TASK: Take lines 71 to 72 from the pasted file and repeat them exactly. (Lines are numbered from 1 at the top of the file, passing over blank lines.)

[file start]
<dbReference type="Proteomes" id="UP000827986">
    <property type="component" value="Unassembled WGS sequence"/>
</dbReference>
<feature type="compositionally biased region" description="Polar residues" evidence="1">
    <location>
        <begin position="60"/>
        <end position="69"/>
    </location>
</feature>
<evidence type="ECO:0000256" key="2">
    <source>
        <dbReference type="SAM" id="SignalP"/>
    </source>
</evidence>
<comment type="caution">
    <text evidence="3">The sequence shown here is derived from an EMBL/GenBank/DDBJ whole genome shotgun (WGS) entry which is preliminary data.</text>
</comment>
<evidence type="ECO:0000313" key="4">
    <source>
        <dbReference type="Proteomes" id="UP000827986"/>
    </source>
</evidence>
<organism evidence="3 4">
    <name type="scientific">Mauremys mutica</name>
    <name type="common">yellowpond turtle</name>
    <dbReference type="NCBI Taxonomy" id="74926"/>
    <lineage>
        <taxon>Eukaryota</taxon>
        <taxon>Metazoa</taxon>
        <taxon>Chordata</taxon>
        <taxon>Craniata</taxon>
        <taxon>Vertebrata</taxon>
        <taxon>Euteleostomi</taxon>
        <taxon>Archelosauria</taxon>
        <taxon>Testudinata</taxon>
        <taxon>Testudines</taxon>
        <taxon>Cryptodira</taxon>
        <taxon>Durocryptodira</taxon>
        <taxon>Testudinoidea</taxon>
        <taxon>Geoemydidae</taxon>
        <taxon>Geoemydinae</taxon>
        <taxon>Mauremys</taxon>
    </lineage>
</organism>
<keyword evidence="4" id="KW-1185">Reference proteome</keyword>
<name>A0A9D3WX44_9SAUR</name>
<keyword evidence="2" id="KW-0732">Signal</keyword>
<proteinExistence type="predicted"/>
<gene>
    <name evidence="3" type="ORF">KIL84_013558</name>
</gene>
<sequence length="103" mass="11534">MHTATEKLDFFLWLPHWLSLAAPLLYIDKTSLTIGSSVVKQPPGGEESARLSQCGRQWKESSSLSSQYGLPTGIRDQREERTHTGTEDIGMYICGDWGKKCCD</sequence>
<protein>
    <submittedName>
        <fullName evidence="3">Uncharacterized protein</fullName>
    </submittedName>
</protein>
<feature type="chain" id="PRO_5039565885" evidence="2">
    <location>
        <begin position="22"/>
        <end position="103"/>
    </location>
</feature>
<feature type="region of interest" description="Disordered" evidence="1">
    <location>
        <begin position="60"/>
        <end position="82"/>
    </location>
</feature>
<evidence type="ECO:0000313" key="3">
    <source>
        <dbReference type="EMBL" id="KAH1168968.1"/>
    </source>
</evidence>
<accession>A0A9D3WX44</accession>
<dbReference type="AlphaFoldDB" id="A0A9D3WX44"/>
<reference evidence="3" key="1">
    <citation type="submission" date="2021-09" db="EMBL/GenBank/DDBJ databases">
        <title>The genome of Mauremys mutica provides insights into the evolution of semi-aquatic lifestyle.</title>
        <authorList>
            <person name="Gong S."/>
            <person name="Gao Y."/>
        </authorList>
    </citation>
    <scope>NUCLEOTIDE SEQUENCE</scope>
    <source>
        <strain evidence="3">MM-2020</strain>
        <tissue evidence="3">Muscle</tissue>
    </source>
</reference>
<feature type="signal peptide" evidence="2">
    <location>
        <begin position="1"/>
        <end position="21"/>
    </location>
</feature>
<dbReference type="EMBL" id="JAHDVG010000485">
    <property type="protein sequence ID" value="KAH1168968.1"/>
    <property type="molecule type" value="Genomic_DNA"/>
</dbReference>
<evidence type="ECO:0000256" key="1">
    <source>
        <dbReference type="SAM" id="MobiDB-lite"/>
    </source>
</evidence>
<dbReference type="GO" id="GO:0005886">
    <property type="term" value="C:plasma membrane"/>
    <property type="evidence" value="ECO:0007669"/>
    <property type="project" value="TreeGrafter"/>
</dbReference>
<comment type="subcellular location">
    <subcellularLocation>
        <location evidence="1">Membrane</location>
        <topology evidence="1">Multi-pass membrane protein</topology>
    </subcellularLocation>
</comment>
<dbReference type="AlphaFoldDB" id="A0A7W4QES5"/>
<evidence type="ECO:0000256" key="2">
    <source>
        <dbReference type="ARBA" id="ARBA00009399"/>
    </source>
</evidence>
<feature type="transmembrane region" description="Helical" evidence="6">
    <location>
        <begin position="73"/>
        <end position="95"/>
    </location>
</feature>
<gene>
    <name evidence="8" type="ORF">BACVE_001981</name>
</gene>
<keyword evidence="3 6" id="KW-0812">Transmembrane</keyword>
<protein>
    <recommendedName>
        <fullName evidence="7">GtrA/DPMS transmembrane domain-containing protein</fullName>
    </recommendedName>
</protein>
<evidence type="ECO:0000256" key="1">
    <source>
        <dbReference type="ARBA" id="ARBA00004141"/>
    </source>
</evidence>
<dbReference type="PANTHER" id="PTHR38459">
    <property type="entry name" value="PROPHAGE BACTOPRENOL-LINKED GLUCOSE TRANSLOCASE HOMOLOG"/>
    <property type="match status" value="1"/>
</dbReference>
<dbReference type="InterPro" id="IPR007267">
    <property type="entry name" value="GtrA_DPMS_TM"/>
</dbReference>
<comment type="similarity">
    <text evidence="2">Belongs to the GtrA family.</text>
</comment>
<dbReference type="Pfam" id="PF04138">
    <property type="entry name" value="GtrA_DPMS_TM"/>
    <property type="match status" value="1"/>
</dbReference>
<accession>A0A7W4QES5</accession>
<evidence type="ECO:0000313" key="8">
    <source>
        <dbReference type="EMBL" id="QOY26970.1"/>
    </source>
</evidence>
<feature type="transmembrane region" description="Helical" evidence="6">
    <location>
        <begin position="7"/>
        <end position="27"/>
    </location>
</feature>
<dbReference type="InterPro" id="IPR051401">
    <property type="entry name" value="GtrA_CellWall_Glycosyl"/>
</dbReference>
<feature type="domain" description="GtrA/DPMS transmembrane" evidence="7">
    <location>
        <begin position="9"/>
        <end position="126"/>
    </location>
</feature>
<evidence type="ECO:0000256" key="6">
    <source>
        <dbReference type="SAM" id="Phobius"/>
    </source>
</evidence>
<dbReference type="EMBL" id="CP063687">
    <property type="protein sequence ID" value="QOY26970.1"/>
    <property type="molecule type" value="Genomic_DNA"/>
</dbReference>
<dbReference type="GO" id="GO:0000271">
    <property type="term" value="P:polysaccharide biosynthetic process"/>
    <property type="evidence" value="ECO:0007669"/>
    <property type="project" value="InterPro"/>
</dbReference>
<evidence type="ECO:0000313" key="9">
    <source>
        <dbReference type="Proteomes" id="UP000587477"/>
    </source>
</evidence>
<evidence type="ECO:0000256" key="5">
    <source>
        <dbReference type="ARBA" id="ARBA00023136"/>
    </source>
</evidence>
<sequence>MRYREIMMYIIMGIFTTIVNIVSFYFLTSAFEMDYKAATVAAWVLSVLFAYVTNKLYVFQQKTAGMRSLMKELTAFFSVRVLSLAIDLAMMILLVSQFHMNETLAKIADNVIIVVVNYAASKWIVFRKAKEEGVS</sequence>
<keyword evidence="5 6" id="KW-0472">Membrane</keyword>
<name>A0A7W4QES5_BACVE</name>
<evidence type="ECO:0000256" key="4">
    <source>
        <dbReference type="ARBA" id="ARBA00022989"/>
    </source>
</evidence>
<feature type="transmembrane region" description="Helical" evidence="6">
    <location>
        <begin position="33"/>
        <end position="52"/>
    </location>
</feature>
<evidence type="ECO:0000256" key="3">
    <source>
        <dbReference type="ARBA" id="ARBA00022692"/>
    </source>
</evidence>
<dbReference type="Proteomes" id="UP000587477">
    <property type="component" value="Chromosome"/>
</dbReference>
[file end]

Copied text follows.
    <source>
        <dbReference type="EMBL" id="KAH1168968.1"/>